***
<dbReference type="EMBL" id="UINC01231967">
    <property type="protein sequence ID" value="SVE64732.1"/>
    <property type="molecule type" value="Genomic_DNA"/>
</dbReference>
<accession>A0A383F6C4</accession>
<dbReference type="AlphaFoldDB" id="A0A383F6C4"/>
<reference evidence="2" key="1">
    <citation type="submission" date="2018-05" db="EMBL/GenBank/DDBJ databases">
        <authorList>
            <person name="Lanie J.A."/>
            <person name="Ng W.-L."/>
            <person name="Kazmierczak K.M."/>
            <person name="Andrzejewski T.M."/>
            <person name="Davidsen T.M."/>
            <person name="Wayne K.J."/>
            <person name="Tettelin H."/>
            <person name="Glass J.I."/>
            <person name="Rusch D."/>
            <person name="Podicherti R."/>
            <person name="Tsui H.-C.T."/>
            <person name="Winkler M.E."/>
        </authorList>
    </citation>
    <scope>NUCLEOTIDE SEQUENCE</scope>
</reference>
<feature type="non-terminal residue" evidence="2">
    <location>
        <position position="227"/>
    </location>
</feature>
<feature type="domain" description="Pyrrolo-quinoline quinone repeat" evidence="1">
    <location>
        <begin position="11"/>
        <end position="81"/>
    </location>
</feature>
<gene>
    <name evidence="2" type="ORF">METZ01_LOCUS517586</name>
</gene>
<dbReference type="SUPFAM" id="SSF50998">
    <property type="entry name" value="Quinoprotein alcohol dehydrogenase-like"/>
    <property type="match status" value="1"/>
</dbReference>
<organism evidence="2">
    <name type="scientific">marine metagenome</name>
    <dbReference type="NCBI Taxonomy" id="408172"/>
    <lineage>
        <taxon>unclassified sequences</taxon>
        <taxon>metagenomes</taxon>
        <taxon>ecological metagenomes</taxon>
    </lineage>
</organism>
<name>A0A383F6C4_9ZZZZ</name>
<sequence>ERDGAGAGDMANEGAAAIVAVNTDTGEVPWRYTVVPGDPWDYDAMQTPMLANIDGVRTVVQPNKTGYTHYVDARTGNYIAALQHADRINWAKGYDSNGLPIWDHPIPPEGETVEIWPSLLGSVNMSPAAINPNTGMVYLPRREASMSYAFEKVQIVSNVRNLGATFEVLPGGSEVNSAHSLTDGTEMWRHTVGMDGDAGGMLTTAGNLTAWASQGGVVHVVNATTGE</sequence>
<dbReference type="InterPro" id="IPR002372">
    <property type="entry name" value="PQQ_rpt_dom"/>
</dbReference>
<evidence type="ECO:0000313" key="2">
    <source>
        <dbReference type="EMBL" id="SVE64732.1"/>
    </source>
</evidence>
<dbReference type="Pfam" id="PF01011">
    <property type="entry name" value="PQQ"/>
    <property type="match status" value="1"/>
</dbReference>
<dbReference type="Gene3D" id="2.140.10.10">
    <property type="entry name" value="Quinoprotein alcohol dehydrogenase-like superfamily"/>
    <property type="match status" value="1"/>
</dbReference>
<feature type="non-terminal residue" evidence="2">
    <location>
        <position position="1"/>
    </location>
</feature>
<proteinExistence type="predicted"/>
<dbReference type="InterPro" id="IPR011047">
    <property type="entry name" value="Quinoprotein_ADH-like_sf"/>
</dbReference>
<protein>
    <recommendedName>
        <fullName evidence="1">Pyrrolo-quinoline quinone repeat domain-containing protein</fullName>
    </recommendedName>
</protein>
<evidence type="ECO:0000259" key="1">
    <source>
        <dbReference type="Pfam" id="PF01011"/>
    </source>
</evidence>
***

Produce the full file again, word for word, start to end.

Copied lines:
<dbReference type="EMBL" id="UINC01231967">
    <property type="protein sequence ID" value="SVE64732.1"/>
    <property type="molecule type" value="Genomic_DNA"/>
</dbReference>
<accession>A0A383F6C4</accession>
<dbReference type="AlphaFoldDB" id="A0A383F6C4"/>
<reference evidence="2" key="1">
    <citation type="submission" date="2018-05" db="EMBL/GenBank/DDBJ databases">
        <authorList>
            <person name="Lanie J.A."/>
            <person name="Ng W.-L."/>
            <person name="Kazmierczak K.M."/>
            <person name="Andrzejewski T.M."/>
            <person name="Davidsen T.M."/>
            <person name="Wayne K.J."/>
            <person name="Tettelin H."/>
            <person name="Glass J.I."/>
            <person name="Rusch D."/>
            <person name="Podicherti R."/>
            <person name="Tsui H.-C.T."/>
            <person name="Winkler M.E."/>
        </authorList>
    </citation>
    <scope>NUCLEOTIDE SEQUENCE</scope>
</reference>
<feature type="non-terminal residue" evidence="2">
    <location>
        <position position="227"/>
    </location>
</feature>
<feature type="domain" description="Pyrrolo-quinoline quinone repeat" evidence="1">
    <location>
        <begin position="11"/>
        <end position="81"/>
    </location>
</feature>
<gene>
    <name evidence="2" type="ORF">METZ01_LOCUS517586</name>
</gene>
<dbReference type="SUPFAM" id="SSF50998">
    <property type="entry name" value="Quinoprotein alcohol dehydrogenase-like"/>
    <property type="match status" value="1"/>
</dbReference>
<organism evidence="2">
    <name type="scientific">marine metagenome</name>
    <dbReference type="NCBI Taxonomy" id="408172"/>
    <lineage>
        <taxon>unclassified sequences</taxon>
        <taxon>metagenomes</taxon>
        <taxon>ecological metagenomes</taxon>
    </lineage>
</organism>
<name>A0A383F6C4_9ZZZZ</name>
<sequence>ERDGAGAGDMANEGAAAIVAVNTDTGEVPWRYTVVPGDPWDYDAMQTPMLANIDGVRTVVQPNKTGYTHYVDARTGNYIAALQHADRINWAKGYDSNGLPIWDHPIPPEGETVEIWPSLLGSVNMSPAAINPNTGMVYLPRREASMSYAFEKVQIVSNVRNLGATFEVLPGGSEVNSAHSLTDGTEMWRHTVGMDGDAGGMLTTAGNLTAWASQGGVVHVVNATTGE</sequence>
<dbReference type="InterPro" id="IPR002372">
    <property type="entry name" value="PQQ_rpt_dom"/>
</dbReference>
<evidence type="ECO:0000313" key="2">
    <source>
        <dbReference type="EMBL" id="SVE64732.1"/>
    </source>
</evidence>
<dbReference type="Pfam" id="PF01011">
    <property type="entry name" value="PQQ"/>
    <property type="match status" value="1"/>
</dbReference>
<dbReference type="Gene3D" id="2.140.10.10">
    <property type="entry name" value="Quinoprotein alcohol dehydrogenase-like superfamily"/>
    <property type="match status" value="1"/>
</dbReference>
<feature type="non-terminal residue" evidence="2">
    <location>
        <position position="1"/>
    </location>
</feature>
<proteinExistence type="predicted"/>
<dbReference type="InterPro" id="IPR011047">
    <property type="entry name" value="Quinoprotein_ADH-like_sf"/>
</dbReference>
<protein>
    <recommendedName>
        <fullName evidence="1">Pyrrolo-quinoline quinone repeat domain-containing protein</fullName>
    </recommendedName>
</protein>
<evidence type="ECO:0000259" key="1">
    <source>
        <dbReference type="Pfam" id="PF01011"/>
    </source>
</evidence>